Designer Lotta Nieminen’s, 27, first book Walk This World has just been released on Big Picture Press. We met Lotta in London during a promotional trip for the project.
Walk This World is a colourful lift-flap book, which fascinates both adults and children. The book follows a child’s quest to walk around this world in one single day. From Paris to Brazil and New York to Tokyo, the day slowly shifts from a day to night. Every page is captured with details and lift-flaps engaging the reader through the journey.
“Some people have emailed me asking if it’s ok to purchase the book even if they don’t have children”, she laughs.
Travelling is something the Finnish designer is familiar with herself: she studied at the University of Art and Design in Helsinki, the Rhode Island School of Design in the United States and has also spent some childhood years in France.
Four years ago Lotta won the Art Directors Club Young Guns award and left her life in Helsinki, including a job in one of Finland’s biggest women’s magazines, to take a wild leap and moved to New York. It paid off - and now she is working in the Big Apple as a freelancer with clients such as New York Times, Volkswagen, Newsweek and Wired UK, to name a few. When asked about the most important achievement in her own words, she pauses to think.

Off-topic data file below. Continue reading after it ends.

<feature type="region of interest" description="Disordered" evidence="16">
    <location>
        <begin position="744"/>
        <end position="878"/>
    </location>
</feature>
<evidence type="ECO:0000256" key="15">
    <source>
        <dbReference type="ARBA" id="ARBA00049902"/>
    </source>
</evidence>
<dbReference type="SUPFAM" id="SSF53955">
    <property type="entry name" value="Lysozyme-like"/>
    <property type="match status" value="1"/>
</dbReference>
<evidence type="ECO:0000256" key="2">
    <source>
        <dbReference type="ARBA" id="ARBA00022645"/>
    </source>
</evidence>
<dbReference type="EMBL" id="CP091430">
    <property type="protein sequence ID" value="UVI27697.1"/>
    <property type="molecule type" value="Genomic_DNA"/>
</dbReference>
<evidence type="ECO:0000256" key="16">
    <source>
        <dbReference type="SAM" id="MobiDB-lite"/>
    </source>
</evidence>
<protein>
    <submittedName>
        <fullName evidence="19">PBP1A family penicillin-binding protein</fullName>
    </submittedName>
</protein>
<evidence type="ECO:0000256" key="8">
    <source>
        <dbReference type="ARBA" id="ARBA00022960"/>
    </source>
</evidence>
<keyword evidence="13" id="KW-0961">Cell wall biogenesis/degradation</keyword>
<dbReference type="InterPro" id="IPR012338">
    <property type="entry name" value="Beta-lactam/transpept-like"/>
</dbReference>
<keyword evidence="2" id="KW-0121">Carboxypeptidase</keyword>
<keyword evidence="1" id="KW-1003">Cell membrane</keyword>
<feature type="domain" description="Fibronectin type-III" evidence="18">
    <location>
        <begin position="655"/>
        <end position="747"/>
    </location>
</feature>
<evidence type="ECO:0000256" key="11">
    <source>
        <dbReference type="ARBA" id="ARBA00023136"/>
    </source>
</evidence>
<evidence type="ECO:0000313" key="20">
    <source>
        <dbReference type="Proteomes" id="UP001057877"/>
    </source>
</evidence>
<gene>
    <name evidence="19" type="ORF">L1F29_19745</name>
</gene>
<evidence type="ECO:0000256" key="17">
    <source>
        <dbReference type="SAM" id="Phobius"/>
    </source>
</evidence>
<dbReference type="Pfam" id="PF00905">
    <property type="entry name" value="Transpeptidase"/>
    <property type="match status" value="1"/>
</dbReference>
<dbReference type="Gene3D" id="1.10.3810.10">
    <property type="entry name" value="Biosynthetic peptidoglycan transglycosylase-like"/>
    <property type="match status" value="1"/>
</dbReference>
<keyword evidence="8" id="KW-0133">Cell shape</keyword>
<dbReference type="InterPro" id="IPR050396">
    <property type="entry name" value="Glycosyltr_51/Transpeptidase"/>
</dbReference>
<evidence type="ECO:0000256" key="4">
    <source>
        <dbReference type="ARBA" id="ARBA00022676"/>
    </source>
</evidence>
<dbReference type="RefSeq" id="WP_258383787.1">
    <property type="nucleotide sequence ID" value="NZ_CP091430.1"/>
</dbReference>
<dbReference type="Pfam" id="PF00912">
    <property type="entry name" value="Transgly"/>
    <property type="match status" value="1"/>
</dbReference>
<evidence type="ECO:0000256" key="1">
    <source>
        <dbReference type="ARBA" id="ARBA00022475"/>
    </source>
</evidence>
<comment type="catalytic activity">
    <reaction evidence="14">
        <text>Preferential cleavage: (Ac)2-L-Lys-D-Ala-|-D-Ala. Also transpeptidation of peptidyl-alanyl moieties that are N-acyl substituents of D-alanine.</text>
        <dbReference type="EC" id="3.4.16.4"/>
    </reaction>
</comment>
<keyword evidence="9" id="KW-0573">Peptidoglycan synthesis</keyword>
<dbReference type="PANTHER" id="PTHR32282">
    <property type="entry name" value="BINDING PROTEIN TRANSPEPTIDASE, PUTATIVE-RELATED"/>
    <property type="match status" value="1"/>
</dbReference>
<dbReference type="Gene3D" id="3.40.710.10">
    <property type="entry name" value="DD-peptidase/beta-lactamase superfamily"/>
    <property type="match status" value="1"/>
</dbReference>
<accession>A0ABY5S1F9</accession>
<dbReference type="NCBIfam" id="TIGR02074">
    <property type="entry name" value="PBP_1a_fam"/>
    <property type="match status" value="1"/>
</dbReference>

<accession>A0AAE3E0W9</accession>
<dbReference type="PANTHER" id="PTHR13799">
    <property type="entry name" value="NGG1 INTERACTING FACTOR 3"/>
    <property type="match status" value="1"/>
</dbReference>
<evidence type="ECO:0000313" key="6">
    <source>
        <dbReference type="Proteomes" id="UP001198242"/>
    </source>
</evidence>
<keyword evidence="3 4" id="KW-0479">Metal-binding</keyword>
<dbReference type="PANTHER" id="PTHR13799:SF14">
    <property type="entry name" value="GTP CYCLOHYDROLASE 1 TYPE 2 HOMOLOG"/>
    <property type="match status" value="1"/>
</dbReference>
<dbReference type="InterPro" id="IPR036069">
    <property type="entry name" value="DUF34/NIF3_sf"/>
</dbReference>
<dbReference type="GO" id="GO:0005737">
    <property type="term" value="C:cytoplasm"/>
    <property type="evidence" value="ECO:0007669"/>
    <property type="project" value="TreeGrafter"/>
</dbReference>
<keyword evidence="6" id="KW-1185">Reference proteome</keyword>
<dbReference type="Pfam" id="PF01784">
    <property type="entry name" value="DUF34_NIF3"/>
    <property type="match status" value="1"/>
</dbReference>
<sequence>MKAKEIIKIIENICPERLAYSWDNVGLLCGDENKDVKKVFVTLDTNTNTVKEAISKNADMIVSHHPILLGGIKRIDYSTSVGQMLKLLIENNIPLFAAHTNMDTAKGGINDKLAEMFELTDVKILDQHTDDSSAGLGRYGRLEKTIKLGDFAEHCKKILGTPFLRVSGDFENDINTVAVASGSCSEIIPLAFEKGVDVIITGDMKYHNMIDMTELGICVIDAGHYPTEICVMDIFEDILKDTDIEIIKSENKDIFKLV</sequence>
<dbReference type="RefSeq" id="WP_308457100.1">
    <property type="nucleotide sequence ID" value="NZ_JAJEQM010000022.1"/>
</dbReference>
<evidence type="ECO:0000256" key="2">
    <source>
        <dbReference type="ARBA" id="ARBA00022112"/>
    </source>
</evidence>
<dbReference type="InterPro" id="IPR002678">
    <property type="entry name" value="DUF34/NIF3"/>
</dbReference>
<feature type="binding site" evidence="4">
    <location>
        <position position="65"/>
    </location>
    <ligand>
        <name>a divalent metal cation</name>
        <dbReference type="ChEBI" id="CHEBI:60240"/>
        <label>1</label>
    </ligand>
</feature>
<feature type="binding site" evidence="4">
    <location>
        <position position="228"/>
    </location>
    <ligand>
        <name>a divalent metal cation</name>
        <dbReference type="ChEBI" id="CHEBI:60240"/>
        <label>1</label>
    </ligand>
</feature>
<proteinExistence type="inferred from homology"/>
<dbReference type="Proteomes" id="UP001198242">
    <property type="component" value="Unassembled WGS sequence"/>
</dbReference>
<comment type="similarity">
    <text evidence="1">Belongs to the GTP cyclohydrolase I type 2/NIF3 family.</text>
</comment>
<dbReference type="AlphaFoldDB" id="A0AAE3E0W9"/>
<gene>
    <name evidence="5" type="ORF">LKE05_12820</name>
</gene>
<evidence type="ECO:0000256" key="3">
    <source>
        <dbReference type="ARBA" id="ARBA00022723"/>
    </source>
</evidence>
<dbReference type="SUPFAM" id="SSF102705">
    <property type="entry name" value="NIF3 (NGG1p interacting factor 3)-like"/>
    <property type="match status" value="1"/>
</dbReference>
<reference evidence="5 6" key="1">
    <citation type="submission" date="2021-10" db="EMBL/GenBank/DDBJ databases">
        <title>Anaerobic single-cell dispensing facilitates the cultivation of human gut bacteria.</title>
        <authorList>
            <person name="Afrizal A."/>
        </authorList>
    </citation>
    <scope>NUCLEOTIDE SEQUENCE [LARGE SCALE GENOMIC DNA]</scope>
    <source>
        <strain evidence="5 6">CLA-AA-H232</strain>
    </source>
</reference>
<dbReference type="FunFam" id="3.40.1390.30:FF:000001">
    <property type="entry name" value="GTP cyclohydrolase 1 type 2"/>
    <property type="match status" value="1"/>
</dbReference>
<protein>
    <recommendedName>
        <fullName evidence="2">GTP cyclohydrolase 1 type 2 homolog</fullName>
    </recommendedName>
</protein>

“Probably it is this moment right now. I could have never imagined that my book could could get a big display in the shop window at Piccadilly Circus.”
Her style is unique and easy to recognise. Lotta works as both a graphic designer and an illustrator. In her own words the minimalism with the fonts and the use of empty spaces in her graphic design work are “very Finnish". In contrast, her illustrations are heavy in detail and color – like in the book, where vivid colors bring the cities alive.
The book was made with a close collaboration together with Big Picture Press editor Jenny Broom and publisher Rachel Williams. She describes Lotta as a ‘hard-working and talented professional’.
“This mentality is probably the outcome of merging the orderliness typical to Finns and the hard-working attitude of New Yorkers” Lotta says.
Walk This Way is a book worth a closer look. One might also recognise some similarities between the character and its designer. At least its lesson is valid for both adults and the children: you never know what it is waiting behind the next door, if you don’t dare to open it.